by Josephine Singery
"Proverbs are true / but not quite / true enough." Josephine Singer writes in "The Surprises." This is not a proverb but the beginning of a poem. All of the poems in this book seek to say what is true enough, what is truer even than proverbs are. Singer's proverbial insight, like Kafka's, describes the reality behind things, in a spare and stark place that is not for us. Reality, like a poem, is a corridor between dark and dark, that leads at last to a "true recess," emptiness and void, "not a soul in sight." But still in the darkness there are circles of lamplight, places of rest. "What but a desire to stay here would have made me come to this desolate place?" asks Kafka. We too want to stay for a while, learn for a while, in the desolate places Singer shows us and of which she somehow manages to make a sojourn—a true enough home, even in the corridor.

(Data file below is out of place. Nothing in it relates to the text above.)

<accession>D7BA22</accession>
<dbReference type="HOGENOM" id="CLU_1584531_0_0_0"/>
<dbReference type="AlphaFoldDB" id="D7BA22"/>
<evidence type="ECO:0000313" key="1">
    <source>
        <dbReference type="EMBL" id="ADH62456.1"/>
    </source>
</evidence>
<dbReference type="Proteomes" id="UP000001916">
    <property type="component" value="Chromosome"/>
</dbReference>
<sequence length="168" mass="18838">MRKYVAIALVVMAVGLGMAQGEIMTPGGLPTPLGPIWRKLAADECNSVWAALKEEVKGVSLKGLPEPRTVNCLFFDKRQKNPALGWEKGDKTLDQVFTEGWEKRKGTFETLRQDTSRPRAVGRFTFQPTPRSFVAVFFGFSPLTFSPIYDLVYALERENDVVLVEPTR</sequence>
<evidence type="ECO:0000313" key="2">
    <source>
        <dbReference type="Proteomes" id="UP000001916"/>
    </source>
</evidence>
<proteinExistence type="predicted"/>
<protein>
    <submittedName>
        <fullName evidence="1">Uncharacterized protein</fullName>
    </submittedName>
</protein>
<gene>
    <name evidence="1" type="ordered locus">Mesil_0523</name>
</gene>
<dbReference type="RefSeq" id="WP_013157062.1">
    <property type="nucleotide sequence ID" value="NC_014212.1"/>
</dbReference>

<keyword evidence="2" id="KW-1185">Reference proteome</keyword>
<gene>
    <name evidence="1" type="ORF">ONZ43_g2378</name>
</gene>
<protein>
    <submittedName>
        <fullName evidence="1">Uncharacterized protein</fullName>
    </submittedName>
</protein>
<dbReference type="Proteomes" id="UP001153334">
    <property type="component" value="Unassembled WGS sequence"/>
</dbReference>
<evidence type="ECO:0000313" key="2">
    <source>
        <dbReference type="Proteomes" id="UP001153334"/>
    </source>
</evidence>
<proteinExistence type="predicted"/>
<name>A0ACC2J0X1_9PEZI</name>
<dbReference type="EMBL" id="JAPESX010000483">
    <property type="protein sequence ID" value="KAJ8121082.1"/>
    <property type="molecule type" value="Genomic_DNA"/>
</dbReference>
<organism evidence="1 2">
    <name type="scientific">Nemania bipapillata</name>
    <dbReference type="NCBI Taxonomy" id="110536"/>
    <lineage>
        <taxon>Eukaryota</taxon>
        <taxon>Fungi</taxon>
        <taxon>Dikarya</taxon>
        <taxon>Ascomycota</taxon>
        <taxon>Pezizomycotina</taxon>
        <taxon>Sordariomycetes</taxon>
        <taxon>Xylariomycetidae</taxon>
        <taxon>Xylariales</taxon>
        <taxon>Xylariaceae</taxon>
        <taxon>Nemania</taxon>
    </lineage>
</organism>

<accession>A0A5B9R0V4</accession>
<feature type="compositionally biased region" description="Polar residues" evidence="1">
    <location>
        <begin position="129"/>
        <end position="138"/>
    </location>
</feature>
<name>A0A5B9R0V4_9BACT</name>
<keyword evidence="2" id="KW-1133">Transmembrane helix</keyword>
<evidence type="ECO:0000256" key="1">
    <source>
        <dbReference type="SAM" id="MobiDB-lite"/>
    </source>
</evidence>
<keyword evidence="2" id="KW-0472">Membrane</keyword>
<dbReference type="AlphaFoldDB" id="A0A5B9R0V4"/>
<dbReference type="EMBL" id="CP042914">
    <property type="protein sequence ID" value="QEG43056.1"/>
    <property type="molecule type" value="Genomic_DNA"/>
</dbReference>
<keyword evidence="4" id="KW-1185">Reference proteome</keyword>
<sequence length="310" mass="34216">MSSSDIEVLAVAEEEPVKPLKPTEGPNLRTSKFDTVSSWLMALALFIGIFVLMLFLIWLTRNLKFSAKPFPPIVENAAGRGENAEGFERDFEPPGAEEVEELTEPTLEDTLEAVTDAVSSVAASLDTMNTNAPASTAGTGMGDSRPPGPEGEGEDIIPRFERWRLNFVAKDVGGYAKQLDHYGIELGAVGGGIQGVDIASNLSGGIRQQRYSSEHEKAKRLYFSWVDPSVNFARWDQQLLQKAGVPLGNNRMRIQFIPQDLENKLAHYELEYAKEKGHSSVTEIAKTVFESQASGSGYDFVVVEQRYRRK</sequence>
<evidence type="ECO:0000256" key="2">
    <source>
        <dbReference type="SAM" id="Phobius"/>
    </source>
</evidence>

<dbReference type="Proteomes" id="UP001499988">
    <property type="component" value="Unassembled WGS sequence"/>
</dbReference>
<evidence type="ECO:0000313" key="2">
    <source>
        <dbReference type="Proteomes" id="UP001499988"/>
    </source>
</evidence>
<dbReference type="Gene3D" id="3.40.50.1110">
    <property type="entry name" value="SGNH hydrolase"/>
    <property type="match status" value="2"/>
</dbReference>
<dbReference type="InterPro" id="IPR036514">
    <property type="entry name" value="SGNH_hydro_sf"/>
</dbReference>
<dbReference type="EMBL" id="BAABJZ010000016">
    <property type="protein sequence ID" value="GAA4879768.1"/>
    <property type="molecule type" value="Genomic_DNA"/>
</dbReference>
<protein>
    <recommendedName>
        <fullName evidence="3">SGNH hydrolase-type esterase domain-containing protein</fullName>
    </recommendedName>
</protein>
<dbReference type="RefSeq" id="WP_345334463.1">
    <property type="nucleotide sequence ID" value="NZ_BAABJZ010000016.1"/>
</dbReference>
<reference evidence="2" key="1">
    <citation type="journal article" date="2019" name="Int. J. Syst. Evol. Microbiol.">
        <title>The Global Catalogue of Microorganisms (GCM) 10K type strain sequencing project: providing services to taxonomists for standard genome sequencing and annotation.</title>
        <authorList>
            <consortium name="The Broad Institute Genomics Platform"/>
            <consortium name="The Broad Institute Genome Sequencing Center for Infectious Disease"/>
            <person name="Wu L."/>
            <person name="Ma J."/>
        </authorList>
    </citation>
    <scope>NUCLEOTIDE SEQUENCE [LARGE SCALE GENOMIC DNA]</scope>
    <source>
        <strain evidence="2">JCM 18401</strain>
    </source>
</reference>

Josephine Singer's Corridor, more even than the work of Paul Celan, seems to me poetry absolutely in the spirit of Franz Kafka. The nearest affinity I can find to her superbly spare meditations is in the amazing translations that Celan did of a number of poems by Emily Dickinson. Again, like the strangely sublime Celan, Singer's work moves me by its indirect yet surpassingly poignant avoidance of all obvious pathos. So original is Corridor that some of these reveries carry the mark of a possible permanence. –Harold Bloom
Josephine Singer's poems have appeared in The Southwest Review and in the Library of America volume of American Religious Poetry.
92 pp. 5 x 8 inches